DAY 8: BALTIMORE, MARYLAND
Of all my designated stops, I must confess Baltimore was the one I was most apprehensive about. This says something about the effect of popular culture and people’s instinctive prejudice against certain places; I naively based this trepidation on knowing that The Wire was set there, and after what a few people at the Philadelphia hostel were saying about it. But at the same time I had the upbeat and infectious opening song from Hairspray, Good Morning Baltimore, in my head so I was conflicted about what to think. Perhaps this plays into why I liked Baltimore as much as I did as I was pleasantly surprised by what I found.
Right next to my hostel was the majestic Washington Monument (not exclusive to D.C.) and the George Peabody Library which is perhaps the most beautiful library I’ve seen, like something out of a 19th century period drama. Maybe the radiant, if at times extremely uncomfortable, 30° weather which had stuck with me from New York and Philadelphia helped paint Baltimore in a favourable light: Inner Harbour looked beautiful in the sunshine. Also on the Inner Harbour for $6 you can go to the top floor of the appropriately named Top of the World Observation Deck which offers an interesting history of the city, great views and very friendly staff.
I’m sad to say that instead of trying the local cuisine or supporting Baltimore’s independent restaurants, I stumbled across a Nando’s (apparently one of only 30 in North America) and perhaps it was being away from the UK for nearly a year, but I bowed to my craving and gorged myself on Piri Piri chicken. After a brief wander around the historic landmark Fell’s Point, and then another Wonder as I saw DC’s new heroine-centred comic book film (pretty good), I headed back to my hostel. Despite only spending a day in Baltimore I could see why they call it Charm City, a label I initially scoffed at, but understood after my crammed day. In some ways I actually preferred this city to Philadelphia, and maybe even to the next place I visited.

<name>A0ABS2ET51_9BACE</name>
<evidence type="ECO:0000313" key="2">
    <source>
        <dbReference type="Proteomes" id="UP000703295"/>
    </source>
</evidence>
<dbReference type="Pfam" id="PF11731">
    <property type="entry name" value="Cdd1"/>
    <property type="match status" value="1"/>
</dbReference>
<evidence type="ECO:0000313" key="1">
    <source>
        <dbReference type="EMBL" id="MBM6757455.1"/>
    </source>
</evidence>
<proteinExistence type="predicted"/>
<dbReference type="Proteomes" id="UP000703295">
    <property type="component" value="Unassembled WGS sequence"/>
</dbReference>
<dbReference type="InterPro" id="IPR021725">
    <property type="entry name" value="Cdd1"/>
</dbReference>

RATE CITY –
Overall Experience: 4/5
DAY 9-11: WASHINGTON D.C., DISTRICT OF COLUMBIA
First stop on my tour of the Nation’s Capital was, no surprise, the most famous address in America: 1600 Pennsylvania Avenue NW, otherwise known as The White House. To reinforce the running formula of big touristy landmarks i.e. disappointment, it’s no surprise that the White House was as unexciting as you can imagine it to be. No sign of the Orange President and you can’t get close to it at all, due to layers of guards and gates.
On the first day I visited the big monuments: the Washington Monument and then the more impressive Lincoln Memorial but without the iconic reflecting pool because, of all the days I happened to visit D.C., I picked the few days they chose to drain it. Being able to hire a $2 bike for 30 minutes was a welcome break from the effects that 8 days of continuous walking in the humid climate had had on my feet and was also a much more efficient way of seeing a fascinating city.
Witnessing the changing of the guard at Arlington Cemetery (apparently one of the biggest cemeteries in America and home to JFK’s grave) was also very interesting. However, visiting the cemetery left a big, very trivial, question for me to ponder. Seeing as the cemetery was in Virginia and I’d walked over the border from the District of Columbia, could I count Virginia as a state I’d been to? Technically yes, but I hadn’t visited the heart of Virginia and if I counted this then I’d technically been to New Jersey as the Statue of Liberty on Liberty Island is New Jersey, but I hadn’t been to New Jersey. One thing is for sure, I am definitely not counting Ohio, Indiana and Iowa as states I’ve visited as I’ve only seen them from the inside of a train, and while travelling through them gives you an extensive view and appreciation of them, it is not the same as exploring them on foot. However, this is a (rather pedantic) debate for another day and one that doesn’t really have an answer.
Aside from the monuments and cemetery I spent the next day and a half in D.C.’s extensive collection of Smithsonian Museums. Five hours wasn’t enough time to fully explore either the Natural History Museum or the American History Museum, and I found myself escorted out at 5pm while engrossed in the history of American Presidents. Likewise halfway through my visit to the Air & Space Museum I had to dash off to catch my gruelling 20-hour train to Chicago. While I was sad to say goodbye to D.C. I also felt that to soak it all in properly, you’d need a week to explore the history, monuments and the countless museums.
RATE CITY –
Overall Experience: 4/5